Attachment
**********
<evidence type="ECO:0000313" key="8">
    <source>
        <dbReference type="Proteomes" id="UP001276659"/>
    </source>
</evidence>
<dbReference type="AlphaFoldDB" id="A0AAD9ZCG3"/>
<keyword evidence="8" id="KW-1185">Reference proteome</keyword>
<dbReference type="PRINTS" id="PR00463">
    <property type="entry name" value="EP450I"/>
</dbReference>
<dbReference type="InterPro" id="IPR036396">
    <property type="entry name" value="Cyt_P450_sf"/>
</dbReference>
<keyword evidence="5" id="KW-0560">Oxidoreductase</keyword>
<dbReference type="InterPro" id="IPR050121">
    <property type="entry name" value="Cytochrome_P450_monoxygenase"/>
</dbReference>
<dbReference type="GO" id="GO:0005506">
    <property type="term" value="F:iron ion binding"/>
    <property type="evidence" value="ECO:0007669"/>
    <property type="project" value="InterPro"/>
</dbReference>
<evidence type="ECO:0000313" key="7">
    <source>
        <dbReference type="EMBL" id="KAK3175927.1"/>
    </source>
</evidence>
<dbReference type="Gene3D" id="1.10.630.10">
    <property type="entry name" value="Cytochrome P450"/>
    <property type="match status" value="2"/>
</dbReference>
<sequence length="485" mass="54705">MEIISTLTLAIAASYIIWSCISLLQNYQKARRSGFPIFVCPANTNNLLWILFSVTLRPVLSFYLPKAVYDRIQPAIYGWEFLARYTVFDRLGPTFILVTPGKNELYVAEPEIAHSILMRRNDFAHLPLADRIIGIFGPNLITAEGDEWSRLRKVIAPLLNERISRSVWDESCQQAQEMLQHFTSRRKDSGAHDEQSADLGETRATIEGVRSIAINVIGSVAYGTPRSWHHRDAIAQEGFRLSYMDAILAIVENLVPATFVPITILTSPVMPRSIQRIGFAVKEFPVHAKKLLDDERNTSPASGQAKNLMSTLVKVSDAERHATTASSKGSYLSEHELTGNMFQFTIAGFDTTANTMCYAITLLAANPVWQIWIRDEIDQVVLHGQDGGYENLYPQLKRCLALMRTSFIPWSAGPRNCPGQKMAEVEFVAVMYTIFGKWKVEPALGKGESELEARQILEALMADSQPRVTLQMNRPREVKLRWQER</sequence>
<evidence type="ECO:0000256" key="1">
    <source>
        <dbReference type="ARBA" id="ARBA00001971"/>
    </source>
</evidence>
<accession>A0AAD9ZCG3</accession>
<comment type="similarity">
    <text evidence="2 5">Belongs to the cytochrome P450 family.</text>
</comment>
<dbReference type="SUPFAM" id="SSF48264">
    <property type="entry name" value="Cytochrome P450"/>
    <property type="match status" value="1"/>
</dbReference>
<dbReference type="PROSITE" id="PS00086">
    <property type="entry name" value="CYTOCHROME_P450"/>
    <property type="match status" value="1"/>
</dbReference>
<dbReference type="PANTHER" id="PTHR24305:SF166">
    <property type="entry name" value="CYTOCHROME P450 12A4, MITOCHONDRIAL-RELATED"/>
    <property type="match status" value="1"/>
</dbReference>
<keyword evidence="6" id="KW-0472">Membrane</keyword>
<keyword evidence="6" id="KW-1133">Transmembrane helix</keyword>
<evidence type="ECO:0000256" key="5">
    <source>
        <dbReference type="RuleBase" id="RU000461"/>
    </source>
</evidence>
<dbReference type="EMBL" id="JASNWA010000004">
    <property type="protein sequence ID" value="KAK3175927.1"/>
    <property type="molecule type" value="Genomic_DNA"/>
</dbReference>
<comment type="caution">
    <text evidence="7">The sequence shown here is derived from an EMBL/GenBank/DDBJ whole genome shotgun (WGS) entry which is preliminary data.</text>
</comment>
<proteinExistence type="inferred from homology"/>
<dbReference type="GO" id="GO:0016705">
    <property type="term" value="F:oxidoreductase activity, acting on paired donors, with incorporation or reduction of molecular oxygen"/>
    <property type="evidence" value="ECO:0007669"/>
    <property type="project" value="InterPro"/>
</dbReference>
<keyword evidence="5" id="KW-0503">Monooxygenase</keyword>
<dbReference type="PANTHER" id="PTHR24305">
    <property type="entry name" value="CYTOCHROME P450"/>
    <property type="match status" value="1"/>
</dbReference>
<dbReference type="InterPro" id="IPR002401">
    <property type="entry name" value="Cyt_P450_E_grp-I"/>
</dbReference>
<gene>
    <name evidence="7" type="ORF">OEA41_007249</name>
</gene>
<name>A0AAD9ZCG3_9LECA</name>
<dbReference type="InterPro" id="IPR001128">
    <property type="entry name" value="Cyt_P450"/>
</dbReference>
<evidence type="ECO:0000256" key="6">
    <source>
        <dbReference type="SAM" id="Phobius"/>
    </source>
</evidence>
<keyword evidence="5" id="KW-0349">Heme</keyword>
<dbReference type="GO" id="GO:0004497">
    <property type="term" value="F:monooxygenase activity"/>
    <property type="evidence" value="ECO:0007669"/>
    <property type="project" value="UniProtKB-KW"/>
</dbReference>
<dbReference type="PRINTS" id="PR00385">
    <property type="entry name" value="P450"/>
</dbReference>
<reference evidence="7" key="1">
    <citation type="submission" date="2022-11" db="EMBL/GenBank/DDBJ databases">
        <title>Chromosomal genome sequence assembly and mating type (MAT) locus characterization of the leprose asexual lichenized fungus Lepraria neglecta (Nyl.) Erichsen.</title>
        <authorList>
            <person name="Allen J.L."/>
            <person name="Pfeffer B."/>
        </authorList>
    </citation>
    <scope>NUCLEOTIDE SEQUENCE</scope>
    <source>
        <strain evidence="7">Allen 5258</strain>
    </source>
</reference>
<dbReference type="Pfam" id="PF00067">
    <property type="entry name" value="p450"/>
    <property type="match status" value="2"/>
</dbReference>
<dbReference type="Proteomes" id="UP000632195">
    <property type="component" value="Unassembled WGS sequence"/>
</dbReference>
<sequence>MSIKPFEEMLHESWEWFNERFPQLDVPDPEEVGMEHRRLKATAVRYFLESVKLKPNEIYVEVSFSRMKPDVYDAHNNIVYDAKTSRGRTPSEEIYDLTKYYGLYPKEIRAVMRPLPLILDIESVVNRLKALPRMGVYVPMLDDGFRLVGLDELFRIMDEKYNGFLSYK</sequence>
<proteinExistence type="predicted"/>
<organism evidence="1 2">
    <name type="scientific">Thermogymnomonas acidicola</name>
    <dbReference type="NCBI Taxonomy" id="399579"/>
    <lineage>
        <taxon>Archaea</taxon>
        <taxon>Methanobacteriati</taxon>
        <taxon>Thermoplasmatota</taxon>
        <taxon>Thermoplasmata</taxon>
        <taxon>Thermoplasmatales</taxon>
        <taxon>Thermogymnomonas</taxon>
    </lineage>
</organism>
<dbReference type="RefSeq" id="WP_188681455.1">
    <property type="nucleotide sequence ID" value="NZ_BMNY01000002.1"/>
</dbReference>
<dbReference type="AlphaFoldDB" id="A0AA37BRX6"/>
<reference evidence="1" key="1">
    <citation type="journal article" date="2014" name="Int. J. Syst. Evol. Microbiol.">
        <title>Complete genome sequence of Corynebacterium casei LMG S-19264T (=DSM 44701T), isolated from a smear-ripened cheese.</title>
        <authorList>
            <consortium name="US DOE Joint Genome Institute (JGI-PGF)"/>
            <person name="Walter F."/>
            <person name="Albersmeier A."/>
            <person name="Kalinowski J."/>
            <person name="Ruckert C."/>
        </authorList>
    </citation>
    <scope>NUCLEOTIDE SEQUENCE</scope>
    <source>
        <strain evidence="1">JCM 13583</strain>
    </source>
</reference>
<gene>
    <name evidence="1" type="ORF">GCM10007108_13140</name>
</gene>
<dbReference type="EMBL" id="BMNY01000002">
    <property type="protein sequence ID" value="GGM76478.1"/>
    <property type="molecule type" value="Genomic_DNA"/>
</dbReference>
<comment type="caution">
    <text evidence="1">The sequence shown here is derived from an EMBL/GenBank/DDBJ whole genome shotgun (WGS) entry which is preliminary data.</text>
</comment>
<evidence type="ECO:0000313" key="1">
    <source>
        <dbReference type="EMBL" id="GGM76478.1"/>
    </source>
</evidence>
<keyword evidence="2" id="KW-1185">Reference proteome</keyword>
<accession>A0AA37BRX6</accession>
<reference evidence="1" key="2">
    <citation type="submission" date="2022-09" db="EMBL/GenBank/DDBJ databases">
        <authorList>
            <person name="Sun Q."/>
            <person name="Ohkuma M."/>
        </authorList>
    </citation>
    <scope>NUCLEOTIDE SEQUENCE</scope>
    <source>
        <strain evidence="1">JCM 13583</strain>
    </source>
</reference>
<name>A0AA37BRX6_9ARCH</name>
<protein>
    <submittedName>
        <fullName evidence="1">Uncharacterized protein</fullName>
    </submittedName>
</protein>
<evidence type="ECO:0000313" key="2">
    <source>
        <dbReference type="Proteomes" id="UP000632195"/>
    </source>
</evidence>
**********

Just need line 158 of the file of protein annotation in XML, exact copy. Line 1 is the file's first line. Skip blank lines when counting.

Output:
    <name evidence="1" type="ORF">GCM10007108_13140</name>